However, while the cold thoroughly wore out its welcome, I could hike forever through the park-like forests of Ponderosa Pine, explore endlessly along the banks of the meandering Gila River, disappear into the desert landscape where geology rules, and double my weight by eating the local bean and green chili burritos. New Mexico claims to be the Land of Enchantment. This is no bluff. The ancient stone tells stories, mysterious creatures live out mysterious lives, the wind sings songs to those willing to listen and there is even a place called Pie Town. The weather did eventually warm, the terrain did flatten, and the desert miles did start to come easy. Riddles outnumbered wrong turns during entire days of roadwalking. Laughing with friends replaced cursing the cold. Reminiscing about the past few months overwhelmed worries of the future. Even when rain came to dampen the last few days before reaching Mexico, the rainbows that came with it were the most vibrant that I have ever seen. The glow of numerous sunrises and sunsets will haunt my dreams. Magic. For me, that was the New Mexico portion of the CDT in a word.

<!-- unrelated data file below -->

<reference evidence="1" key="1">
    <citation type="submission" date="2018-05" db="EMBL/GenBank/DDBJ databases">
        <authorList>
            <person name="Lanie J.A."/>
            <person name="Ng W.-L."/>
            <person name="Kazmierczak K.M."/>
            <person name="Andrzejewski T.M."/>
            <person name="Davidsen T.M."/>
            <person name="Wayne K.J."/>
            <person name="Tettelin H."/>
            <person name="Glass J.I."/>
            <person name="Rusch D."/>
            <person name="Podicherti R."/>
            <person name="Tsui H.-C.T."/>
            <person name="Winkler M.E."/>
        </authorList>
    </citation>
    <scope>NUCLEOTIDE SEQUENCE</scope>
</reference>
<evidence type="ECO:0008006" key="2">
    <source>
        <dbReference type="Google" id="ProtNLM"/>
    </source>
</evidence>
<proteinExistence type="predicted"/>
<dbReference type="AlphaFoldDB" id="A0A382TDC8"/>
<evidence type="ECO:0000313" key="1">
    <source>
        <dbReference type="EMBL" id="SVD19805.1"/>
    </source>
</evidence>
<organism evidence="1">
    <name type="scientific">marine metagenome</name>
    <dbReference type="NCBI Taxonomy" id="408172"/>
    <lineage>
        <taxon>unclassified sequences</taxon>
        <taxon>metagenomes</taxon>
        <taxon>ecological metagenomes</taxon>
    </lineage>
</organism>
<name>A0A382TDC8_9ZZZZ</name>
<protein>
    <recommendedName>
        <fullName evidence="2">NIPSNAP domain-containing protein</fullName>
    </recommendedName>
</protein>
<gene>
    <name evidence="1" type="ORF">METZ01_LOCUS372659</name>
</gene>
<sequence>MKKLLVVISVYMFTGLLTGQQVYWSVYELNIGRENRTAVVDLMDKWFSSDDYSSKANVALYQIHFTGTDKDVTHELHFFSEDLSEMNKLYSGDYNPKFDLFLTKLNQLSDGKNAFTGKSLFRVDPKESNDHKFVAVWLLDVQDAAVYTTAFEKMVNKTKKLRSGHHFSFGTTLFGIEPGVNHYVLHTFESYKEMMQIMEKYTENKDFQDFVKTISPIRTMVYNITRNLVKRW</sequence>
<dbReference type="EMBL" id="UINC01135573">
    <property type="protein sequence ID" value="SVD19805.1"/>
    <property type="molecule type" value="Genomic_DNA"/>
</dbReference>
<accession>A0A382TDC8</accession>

As a side effect of living a transitory life for months, one learns to let go of expectations, and planning more than a few days in advance becomes a risky practice. The terrain is a mystery, the weather is fickle, the hiker is merely human. Plans lose meaning, total surprises become rare. But speaking in general terms, a few aspects of hiking across New Mexico left me questioning assumptions so fundamental that I had no chance of avoiding surprise. The bottomless depths of desert cold were one. I’ve already spoken about the cold more than I care to, but one more time, I will say that it changes most aspects of living outdoors. This was a powerful lesson that I learned over and over again during fall in Colorado and the beginning of winter in New Mexico. I thought I knew what it meant to backpack in cold weather. In my previous update, I mentioned receiving the first taste of winter as I crossed from Wyoming into Colorado with 2°C and rain. Little did I know that in several weeks, my partner and I would be combining drips from frozen bottles to brew a pathetic mug of tepid tea in the desert. 2°C doesn’t seem so extreme now. I had expected water to be scarce in New Mexico, but I did not expect the biggest challenge to be finding liquid water. Previously trickling springs were frozen and sometimes filterable water could be accessed only after breaking through inches of ice into a murky cow trough. Now I know that couscous can freeze in minutes, even while I scarf spoonfuls as quickly as my body will allow. I’m not sure I wanted to know.